You gingivitis may be more serious than you think. Gingivitis, which is inflammation in the gums and is usually caused by improper or inconsistent oral hygiene, often leads to more serious oral health problems such as gum disease or periodontitis. And gum disease has been linked with many other more serious conditions such as diabetes, dementia, heart disease and respiratory infections.
Gingivitis is the least severe form of gum disease and is often classified as inflamed gums that look red and will bleed when brushing or flossing. Gingivitis is reversible and easily treatable with better oral hygiene habits. (See our article Tips on Treating Gingivitis.) The more severe form of gum disease is periodontal disease or periodontitis. In the most severe forms, gum disease can result in intense pain and lost teeth.
Research has found that oral hygiene is not the only factor in developing gum disease. The American Academy of Periodontology says that up to 30 percent of Americans are genetically predisposed to gum disease. Those who are susceptible due to genetics are six times more likely to develop gum disease than those without a family history. If gum disease does run in your family, your dentist may be able to recommend some extra preventative measures to help prevent gum disease.
According to the Centers for Disease Control, there potentially are links between gum disease and other serious medical conditions. Gum disease is caused by high levels of bacteria in the mouth and those bacteria can make it into your bloodstream. For people with a healthy and functioning immune system, the bacteria are usually harmless. However, for those with compromised immune systems, these bacterium have been associated with other health problems, including stroke, heart disease, diabetes, premature birth and dementia.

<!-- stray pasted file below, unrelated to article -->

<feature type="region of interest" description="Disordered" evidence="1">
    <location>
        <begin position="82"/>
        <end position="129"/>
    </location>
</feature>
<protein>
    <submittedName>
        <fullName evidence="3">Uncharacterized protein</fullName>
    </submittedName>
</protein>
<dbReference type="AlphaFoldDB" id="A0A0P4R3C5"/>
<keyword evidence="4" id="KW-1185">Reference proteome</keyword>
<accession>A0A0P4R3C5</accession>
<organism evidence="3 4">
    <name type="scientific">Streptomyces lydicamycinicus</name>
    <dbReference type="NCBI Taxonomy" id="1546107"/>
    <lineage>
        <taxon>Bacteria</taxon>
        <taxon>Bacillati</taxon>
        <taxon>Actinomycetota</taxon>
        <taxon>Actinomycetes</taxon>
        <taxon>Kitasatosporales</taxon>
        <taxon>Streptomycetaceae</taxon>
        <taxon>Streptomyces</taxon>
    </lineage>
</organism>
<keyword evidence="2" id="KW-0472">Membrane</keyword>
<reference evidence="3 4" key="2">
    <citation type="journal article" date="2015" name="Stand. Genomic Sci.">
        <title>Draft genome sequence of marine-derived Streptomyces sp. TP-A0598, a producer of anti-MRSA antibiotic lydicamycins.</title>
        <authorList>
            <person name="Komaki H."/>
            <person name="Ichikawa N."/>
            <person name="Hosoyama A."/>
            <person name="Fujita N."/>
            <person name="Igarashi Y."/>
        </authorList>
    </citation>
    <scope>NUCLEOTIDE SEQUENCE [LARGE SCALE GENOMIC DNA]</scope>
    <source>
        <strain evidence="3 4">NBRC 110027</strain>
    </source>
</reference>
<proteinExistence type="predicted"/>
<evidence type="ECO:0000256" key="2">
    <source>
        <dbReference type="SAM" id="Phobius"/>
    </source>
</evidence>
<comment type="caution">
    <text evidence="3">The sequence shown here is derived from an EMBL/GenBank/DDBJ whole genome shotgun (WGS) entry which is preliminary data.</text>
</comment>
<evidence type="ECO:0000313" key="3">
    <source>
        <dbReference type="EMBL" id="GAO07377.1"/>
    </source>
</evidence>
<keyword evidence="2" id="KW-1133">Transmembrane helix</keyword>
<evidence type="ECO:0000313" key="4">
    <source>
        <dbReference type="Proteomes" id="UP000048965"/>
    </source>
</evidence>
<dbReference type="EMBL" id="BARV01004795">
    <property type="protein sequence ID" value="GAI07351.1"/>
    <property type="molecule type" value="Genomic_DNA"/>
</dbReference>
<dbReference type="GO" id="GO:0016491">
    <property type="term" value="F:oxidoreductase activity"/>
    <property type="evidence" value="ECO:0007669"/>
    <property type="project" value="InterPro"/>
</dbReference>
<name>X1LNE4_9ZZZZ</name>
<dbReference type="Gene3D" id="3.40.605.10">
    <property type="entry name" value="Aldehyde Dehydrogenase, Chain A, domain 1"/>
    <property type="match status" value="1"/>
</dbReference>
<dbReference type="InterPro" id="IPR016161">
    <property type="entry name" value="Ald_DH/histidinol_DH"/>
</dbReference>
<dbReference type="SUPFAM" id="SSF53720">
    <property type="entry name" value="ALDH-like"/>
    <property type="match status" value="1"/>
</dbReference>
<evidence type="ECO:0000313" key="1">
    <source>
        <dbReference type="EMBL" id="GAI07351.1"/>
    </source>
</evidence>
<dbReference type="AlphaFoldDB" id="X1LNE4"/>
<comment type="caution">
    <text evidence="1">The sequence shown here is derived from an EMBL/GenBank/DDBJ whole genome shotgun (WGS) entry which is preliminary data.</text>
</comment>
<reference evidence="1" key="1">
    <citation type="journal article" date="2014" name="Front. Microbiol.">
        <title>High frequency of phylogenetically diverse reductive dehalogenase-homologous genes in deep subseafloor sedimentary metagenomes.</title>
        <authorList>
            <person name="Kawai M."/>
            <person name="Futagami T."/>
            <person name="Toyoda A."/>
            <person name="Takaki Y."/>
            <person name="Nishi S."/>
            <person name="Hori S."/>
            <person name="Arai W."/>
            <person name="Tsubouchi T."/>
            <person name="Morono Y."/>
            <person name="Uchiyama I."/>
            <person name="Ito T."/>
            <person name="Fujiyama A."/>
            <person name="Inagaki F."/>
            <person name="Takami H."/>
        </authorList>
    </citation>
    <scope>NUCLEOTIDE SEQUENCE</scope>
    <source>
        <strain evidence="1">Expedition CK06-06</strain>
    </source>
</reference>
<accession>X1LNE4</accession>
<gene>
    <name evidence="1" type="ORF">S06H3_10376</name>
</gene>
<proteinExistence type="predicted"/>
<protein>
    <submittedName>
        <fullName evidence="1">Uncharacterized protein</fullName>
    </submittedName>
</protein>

Though these links have been established, more research is needed to understand why the links exist. Currently, scientists don’t know if gum disease causes these other health problems or if their coexistence is coincidence. Here are some specifics about the connection between gum disease and other health problems.
Heart disease: People with gum disease are twice as likely to have coronary artery disease as those without it. Doctors believe this link exists because the oral bacteria can enter the bloodstream and then attach to the fatty plaque in the heart vessels. This kind of heart disease increases your risk for heart attacks and clots.
Dementia: Gum disease has been linked to dementia and is believed to increase the risk of dementia because oral bacteria can travel through cranial nerves that connect from your jaw to your brain.
Diabetes: Doctors aren’t sure if gum disease is a symptom of diabetes or if people with gum disease are more likely to develop diabetes. Research has revealed that gum disease can make it difficult to control blood sugar levels and therefore to manage diabetes. This connection is especially strong in people who do not have their diabetes regularly regulated.
Respiratory infections: Gum disease can increase your risk of developing respiratory infections such as pneumonia. Doctors believe that the oral bacteria can be inhaled into your lungs, causing your airways to become inflamed.
Fertility and pregnancy: Gum disease can also affect a woman’s fertility. In one study, women with gum disease took, on average, two months longer to become pregnant than those without gum disease. Gum disease also increases the risk for miscarriages and the birth of premature babies.
Cancer: Research has discovered that men with gum disease were 49 percent more likely to develop kidney cancer, 54 percent more likely to develop pancreatic cancer and 30 percent more likely to develop blood cancers. Those are some astonishing numbers!
Though your gingivitis may not seem like a big issue, there are more health issues that go along with gum disease than just slightly inflammation. Be sure to brush your teeth and floss every day to get the healthiest teeth and mouth possible. Only then can you be sure that your body will be healthy as well.